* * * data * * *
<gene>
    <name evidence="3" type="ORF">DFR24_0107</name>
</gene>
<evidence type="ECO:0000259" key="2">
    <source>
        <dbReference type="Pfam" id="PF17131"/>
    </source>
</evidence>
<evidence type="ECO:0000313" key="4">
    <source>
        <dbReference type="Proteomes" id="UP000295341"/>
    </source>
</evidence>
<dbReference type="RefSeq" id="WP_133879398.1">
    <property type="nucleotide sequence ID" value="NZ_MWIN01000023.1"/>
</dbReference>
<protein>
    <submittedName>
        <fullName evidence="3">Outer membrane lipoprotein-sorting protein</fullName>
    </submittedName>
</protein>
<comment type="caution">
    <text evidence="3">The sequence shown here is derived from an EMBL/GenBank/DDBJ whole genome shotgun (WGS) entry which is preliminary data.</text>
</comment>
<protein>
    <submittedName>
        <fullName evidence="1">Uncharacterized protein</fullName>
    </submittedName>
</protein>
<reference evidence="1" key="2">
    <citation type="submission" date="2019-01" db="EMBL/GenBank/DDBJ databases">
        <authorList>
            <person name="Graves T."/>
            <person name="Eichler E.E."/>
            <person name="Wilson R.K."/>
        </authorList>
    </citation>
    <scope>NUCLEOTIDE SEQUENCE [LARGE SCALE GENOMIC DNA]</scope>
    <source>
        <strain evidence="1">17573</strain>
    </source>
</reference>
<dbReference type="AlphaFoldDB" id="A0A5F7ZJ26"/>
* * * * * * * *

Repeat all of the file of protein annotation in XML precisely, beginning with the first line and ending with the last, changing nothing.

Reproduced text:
<gene>
    <name evidence="3" type="ORF">DFR24_0107</name>
</gene>
<evidence type="ECO:0000259" key="2">
    <source>
        <dbReference type="Pfam" id="PF17131"/>
    </source>
</evidence>
<evidence type="ECO:0000313" key="4">
    <source>
        <dbReference type="Proteomes" id="UP000295341"/>
    </source>
</evidence>
<dbReference type="RefSeq" id="WP_133879398.1">
    <property type="nucleotide sequence ID" value="NZ_MWIN01000023.1"/>
</dbReference>
<protein>
    <submittedName>
        <fullName evidence="3">Outer membrane lipoprotein-sorting protein</fullName>
    </submittedName>
</protein>
<comment type="caution">
    <text evidence="3">The sequence shown here is derived from an EMBL/GenBank/DDBJ whole genome shotgun (WGS) entry which is preliminary data.</text>
</comment>
<protein>
    <submittedName>
        <fullName evidence="1">Uncharacterized protein</fullName>
    </submittedName>
</protein>
<reference evidence="1" key="2">
    <citation type="submission" date="2019-01" db="EMBL/GenBank/DDBJ databases">
        <authorList>
            <person name="Graves T."/>
            <person name="Eichler E.E."/>
            <person name="Wilson R.K."/>
        </authorList>
    </citation>
    <scope>NUCLEOTIDE SEQUENCE [LARGE SCALE GENOMIC DNA]</scope>
    <source>
        <strain evidence="1">17573</strain>
    </source>
</reference>
<dbReference type="AlphaFoldDB" id="A0A5F7ZJ26"/>